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Comment Re:She will ether be president or prisoner. (Score 1) 634

Will Obama give her a blanket pardon? I'm not sure. Especially if there are no charges yet filed.

It's possible.

Gerald Ford pardoned Nixon *before* he was indicted over the Watergate scandal.

Reading the pardon, I can see it as a template for Hillary: it'll take too long for a trial to start, harms the "tranquility of the nation", "for all offenses ... committed or may have committed". The pardon does not even need to mention why it is being given (though Ford's does).

The best part about a preemptive pardon (before indictment) is that it stops the whole process cold. No need to further pursue an investigation if there will definitely be no charges filed? Stops the FBI investigation and saves the embarrassment of the spectacle of the DOJ ignoring the FBI report for political reasons. Kills any chance for a possible Republican administration to go after her too.

Hillary can go on proclaiming her innocence and no one can challenge her anymore.

The only problem with that is I (and probably you as well) do not see Obama willing to spend the political capital to do this, even if it is to save the election for his political party.

Comment Re: Can a Hillary supporter step up and explain? (Score 4, Insightful) 634

Easy enough:
I'm not a supporter, but I can see the reason.

1. She is what the democrat establishment wants as a nominee. She seems inevitable, so why not toss your support behind the supposed winner?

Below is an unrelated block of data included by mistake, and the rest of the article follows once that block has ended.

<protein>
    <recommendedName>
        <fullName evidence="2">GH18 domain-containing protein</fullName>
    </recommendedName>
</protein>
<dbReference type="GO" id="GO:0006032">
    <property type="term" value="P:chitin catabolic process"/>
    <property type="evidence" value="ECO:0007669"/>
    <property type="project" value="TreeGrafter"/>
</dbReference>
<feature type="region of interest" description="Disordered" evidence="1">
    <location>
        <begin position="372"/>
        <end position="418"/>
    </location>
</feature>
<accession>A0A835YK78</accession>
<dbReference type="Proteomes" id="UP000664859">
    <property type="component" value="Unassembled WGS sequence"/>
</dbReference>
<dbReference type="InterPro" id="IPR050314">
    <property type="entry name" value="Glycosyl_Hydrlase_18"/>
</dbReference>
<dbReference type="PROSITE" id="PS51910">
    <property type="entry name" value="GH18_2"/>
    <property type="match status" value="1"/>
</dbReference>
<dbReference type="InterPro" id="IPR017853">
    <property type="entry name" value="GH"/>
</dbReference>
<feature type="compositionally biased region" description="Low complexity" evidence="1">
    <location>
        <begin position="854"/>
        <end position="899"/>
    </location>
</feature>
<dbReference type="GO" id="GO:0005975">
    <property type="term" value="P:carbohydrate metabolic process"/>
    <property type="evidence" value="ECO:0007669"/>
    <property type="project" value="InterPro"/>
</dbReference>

I do not think she would be that big of a deal if there were another viable "mainstream" candidate in the ring on the D side. Sanders may appear viable now, but he might not have that appeal in a general election. I do not think Sanders appeals to the bulk of rank and file moderate democrats. It's the radical left wing carrying him at this point.

2. She has a "D" next to her name. No matter how bad the candidate, party loyalists would rather hold their nose than to pick a candidate (even a possibly better one) in the opposite party. Not that I am claiming it exists here, but it can.

3. She's untouchable. It's pretty much assumed she'll walk away with at most a fine from this, if not a full, possibly preemptive pardon. it does not matter if she looks dirty, it comes with being a Clinton. It's expected of them.

4. Nothing will pull the democrats together more than the prospect of losing the White House for the next 4-8 years with all those aging Supreme Court justices waiting to keel over.

It's not just the Democrats going through this now. The Republican Party wants its chosen candidates and they get Trump and Cruz instead. Both parties are having to fight popular sentiment to get their candidates in the general election.

Watching both parties try to thwart popular opinion is proving to be quite entertaining, but not nearly as entertaining as a Trump vs Sanders in the general election will be.

Comment Re:Live by the sword, die by the sword. (Score 1) 312

Look at the history of things they're well known for:

The iPod: the canonical MP3 player. Not the first, afterall we know it had no wireless and less space than the Nomad (lame!) but by far the most popular and became synonymous with MP player. Due in large part because all the ones before had horrendous interfaces and other awful misfeatures.

The iPod had large "misfeatures" for most at the time it was released: It was firewire and Mac-only.

This is where Apple (or likely: Jobs) show how they were really clever - it generated a huge buzz in the media, suddenly everyone wanted one, and they had to buy a Mac to get it. When the Windows version came out, they managed to do it when the interest in the iPod was still very high, and it was just like printing money.